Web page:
Game Theory for Enterprise 2.0 Adoption

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How to apply game theory to Enterprise 2.0

In John Hopson’s article Behavioral Game Design he shares the basic ways people react to different patterns of rewards.  He ends the article with this:  “Each contingency is an arrangement of time, activity, and reward, and there are an infinite number of ways these elements can be combined to produce the pattern of activity you want from your players.”

Understanding these patterns of rewards along with  Maslow’s Hierarchy of Needs (below) and applying them to the design of an Enterprise 2.0 solution can improve success by increasing the adoption rate.  This will also help the organization realize the return on investment (ROI) sooner, than later.  The Organization’s ROI will reflect how well the platform matches users with Maslow’s Hierarchy of Needs.  These needs can be met in various ways, but let’s take a look at a few easy ways to improve the desired pattern of activity.

Profiles of Members on Enterprise 2.0 Platforms

  • Add a “date field” for the updated date. Display “recently updated profiles” list on the profiles dashboard.  Members update their profile and they are instantly rewarded by being included on this list.
  • Add a “date field for the last viewed date. Display “recently viewed profiles” list on the profiles dashboard.  Members engage others on the platform, which leads to profile views and they are instantly rewarded by being included on this list.  This behavior also leads members to completing profile details.  Members that see their “last viewed date” is old can steps to become more engaged.
  • Add a “int field” to store the count of profile views. Display “most viewed profiles” list on the profiles dashboard.  Members are engaged in various activities within the platform, which increases profile views and they are instantly rewarded by being included on this list.  This behavior also leads members to completing profile details.  Other less engaged members can review high count profiles for clues on improving their own profile and status.
  • Display a limited “profile recently viewed by” list in member’s profile. The limit works with time, while the list surfaces activity.  This encourages connections.  Members studying other members are rewarded by being included on this list.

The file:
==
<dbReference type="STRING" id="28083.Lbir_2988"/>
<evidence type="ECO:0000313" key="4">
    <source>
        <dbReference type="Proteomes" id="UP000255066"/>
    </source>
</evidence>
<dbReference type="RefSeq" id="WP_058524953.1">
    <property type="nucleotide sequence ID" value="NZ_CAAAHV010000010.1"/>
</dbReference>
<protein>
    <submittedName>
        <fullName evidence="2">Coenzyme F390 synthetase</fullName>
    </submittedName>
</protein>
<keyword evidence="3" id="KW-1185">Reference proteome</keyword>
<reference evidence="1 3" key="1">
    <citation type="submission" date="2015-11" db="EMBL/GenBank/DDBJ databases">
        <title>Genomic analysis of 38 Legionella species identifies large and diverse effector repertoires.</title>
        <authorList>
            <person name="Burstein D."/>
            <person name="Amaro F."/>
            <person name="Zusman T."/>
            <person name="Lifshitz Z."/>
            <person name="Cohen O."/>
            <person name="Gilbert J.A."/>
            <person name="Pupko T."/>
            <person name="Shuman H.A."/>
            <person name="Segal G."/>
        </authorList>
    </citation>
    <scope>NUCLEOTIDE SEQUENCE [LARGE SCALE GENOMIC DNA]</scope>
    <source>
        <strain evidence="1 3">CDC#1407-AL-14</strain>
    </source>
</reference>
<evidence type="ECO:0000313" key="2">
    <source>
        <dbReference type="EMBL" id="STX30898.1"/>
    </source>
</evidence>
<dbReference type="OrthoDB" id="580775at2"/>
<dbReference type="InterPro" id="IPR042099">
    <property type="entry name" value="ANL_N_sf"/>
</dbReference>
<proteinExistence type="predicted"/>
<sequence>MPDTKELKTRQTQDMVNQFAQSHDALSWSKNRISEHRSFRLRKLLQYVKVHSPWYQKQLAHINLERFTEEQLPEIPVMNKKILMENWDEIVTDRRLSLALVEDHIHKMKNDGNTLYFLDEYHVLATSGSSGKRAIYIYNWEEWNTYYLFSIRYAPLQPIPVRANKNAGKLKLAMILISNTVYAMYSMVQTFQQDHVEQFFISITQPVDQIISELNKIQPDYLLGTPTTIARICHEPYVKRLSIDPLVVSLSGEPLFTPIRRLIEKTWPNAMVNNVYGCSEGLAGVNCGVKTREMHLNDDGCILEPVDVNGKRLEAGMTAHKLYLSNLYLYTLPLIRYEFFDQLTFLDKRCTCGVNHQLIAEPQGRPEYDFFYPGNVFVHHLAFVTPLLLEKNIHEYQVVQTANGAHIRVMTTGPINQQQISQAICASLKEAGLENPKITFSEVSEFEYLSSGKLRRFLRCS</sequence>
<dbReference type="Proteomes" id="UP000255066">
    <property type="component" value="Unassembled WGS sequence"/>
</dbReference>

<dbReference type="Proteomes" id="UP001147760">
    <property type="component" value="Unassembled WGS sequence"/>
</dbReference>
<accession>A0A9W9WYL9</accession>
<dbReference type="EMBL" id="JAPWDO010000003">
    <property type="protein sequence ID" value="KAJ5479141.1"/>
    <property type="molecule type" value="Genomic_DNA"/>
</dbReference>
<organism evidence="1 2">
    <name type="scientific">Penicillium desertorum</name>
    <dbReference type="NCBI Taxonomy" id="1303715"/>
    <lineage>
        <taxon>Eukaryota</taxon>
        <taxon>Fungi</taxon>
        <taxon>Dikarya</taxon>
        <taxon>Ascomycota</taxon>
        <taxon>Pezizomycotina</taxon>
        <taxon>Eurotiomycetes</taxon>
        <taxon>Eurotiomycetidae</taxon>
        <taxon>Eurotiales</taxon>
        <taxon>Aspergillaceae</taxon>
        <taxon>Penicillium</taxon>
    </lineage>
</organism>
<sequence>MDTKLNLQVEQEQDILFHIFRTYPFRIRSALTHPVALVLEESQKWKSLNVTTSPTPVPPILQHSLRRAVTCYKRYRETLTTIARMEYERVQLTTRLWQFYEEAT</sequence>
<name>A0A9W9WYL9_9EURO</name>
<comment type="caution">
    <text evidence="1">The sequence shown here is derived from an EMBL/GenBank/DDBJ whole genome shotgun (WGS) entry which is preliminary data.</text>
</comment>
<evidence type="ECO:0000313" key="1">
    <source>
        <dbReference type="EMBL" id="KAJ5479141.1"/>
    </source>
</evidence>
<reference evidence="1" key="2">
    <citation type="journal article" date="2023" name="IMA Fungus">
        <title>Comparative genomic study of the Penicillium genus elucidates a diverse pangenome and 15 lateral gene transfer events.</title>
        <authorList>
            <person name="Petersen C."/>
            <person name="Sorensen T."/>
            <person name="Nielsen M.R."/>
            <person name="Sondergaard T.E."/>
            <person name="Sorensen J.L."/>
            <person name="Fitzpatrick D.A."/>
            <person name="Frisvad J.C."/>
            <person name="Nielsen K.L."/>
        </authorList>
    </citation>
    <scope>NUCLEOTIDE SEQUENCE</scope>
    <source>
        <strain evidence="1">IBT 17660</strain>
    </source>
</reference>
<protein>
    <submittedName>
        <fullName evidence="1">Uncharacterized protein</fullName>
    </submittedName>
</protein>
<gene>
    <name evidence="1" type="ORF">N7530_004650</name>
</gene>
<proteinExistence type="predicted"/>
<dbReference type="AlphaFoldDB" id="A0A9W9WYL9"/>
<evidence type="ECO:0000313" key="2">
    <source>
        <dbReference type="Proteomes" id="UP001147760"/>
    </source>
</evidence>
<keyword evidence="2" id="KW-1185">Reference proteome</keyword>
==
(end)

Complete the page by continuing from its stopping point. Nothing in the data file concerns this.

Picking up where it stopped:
• Display “recent activity stream with dates” in member’s profile.  This encourages activity across the platform.  Active members are rewarded with full activity streams within a window of time.  This also helps other members discover information and connect with others.
  • Add two “int fields” to store the profile point counts. Members should be awarded virtual cash for increasing the value of the Enterprise 2.0 Platform.  One field stores the grand total.  The other can be reset at will by the platform managers to support metrics in windows of time, which can be used for contests.  Members earn virtual cash by completing activities on the platform.  The algorithm for activity value is set by the platform managers.  Activity value is determined by the goals and purpose of the platform.  A simple activity value algorithm could look like this: login=100, login before noon=500, page views=100, rate an item=250, create an article=5,000, create two article in one day=10,000 + bonus 5,000, upload an item=2,000, add a comment=1,000, viewing a profile=500, your article viewed = 100, member rates your article=500, member comments on your article=1,000,… The value of the activity should relate to the member’s effort and value added to the platform’s community.  Members can choose to spend their virtual cash on drawings for real world prizes.  You can also feature their story on the platform, they can write about the benefits of the platform.

These are just a few ideas on adding that “addictive property” to an Enterprise 2.0 Platform.  These simple ideas will also help platform managers identify key players to consult with on future updates.  Remember rewards don’t always need to be cash, just take a look at FourSquare

Game Theory Resources

Maslow’s Hierarchy of Needs

Maslow’s hierarchy of needs is a theory in psychology, proposed by Abraham Maslow in his 1943 paper A Theory of Human Motivation.  Most of these needs are met by popular games and should be supported in Enterprise 2.0 platforms to ensure rapid adoption and success.

Maslows-Hierarchy-of-Needs

Mind-Blowing Thoughts on Games by Jesse Schell

Carnegie Mellon University Professor, Jesse Schell, dives into a world of game development which will emerge from the popular “Facebook Games” era.

Example of changing behavior by design

Do you doubt human behavior can change by design?  You may want to take a look at the video: Piano stairs – TheFunTheory.com They believe that the easiest way to change people’s behavior for the better is by making it fun to do.  This is a FUNdamental understanding behind game theory, “FUN”.